Documents leaked to the Guardian comprising 1,500 pages collected as part of a probe, the John Doe files, were evidence gathered by prosecutors to show alleged irregularities in political fundraising.
|The documents point towards the pervasive influence of cash, corporate and otherwise, in the political process in Wisconsin. However the Wisconsin Supreme Court last year found that the documents do not show that anything illegal was done:|
On July 16, 2015, the Wisconsin Supreme Court ruled 4–2 that Walker did not illegally collaborate with conservative groups during the recall campaigns. Writing for the majority in the case, Justice Michael Gableman stated: “To be clear, this conclusion ends the John Doe investigation because the special prosecutor’s legal theory is unsupported in either reason or law,” he said, “Consequently, the investigation is closed.”
The files open a window on a world that is very rarely glimpsed by the public, in which millions of dollars are secretly donated by major corporations and super-wealthy individuals to third-party groups in an attempt to sway elections. They speak to a visceral theme of the 2016 presidential cycle: the distortion of American democracy by big business that has been slammed by both Donald Trump and Bernie Sanders.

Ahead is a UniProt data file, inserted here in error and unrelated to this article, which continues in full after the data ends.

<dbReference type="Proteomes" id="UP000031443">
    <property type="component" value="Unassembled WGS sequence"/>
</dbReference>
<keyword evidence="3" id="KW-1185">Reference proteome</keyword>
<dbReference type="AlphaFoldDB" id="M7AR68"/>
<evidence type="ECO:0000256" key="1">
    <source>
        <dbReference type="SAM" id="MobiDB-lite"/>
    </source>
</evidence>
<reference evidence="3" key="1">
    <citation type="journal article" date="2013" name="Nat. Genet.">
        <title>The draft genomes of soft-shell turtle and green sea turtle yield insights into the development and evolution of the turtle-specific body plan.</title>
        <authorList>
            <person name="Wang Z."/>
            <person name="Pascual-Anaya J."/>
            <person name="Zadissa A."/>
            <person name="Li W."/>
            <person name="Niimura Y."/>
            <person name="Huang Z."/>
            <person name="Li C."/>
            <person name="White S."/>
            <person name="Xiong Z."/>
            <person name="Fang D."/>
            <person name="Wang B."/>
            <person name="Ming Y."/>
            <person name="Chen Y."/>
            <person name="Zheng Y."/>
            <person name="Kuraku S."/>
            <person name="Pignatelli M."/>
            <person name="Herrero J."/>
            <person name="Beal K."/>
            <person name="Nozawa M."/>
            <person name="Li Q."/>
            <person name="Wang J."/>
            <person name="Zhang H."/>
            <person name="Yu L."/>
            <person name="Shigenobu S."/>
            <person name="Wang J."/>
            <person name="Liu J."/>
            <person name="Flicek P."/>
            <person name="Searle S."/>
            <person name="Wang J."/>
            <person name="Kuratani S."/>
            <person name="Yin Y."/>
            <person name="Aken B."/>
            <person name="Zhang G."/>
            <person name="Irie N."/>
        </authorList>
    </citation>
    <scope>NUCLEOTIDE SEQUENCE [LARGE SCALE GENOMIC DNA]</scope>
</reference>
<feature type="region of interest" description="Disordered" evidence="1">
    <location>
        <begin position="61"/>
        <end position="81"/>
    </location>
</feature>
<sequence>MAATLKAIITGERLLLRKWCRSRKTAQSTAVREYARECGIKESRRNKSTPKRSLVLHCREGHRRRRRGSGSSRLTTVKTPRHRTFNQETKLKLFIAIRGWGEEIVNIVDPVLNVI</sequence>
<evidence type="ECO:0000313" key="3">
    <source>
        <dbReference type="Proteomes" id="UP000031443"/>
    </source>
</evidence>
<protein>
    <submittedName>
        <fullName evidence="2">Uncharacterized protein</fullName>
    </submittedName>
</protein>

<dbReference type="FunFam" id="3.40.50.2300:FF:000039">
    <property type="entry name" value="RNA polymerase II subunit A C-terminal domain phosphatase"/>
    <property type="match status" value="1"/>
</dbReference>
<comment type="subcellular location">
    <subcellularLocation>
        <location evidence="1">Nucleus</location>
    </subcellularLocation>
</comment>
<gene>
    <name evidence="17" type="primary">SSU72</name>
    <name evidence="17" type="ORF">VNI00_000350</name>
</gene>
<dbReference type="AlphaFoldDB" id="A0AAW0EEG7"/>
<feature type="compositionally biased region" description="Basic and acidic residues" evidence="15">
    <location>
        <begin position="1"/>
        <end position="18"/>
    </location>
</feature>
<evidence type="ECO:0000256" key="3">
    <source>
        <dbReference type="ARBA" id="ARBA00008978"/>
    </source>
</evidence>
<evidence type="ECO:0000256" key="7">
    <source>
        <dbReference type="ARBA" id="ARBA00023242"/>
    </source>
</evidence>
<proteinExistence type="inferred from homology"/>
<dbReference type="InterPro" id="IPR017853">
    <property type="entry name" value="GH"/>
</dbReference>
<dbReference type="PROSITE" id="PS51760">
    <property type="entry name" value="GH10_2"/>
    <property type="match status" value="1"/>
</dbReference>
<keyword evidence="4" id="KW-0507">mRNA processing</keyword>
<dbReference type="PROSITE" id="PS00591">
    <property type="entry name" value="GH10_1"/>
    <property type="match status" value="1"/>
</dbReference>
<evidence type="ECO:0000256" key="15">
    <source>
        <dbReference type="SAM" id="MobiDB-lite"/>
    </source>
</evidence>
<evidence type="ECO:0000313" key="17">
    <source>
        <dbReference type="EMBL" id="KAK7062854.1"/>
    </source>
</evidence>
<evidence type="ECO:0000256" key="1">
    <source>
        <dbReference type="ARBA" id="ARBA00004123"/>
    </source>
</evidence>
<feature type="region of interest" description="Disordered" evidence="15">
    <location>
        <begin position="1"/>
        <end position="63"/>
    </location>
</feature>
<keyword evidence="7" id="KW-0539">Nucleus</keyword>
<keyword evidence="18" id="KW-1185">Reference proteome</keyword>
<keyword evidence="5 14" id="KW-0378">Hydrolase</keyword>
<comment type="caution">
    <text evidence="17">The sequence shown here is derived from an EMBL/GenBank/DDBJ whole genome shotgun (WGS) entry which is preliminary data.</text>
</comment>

Shortly after his inauguration in 2011, Walker introduced a budget plan which limited the collective bargaining of most Wisconsin public employees. The response to Walker's policies included protests at the Wisconsin State Capitol and an effort to recall Walker. In the 2012 recall election, Walker again defeated Barrett, becoming the first American governor to survive a recall effort. In 2014, Walker defeated his Democratic challenger, businesswoman and Madison school board member Mary Burke. Walker was a candidate for his party's nomination to the 2016 presidential election.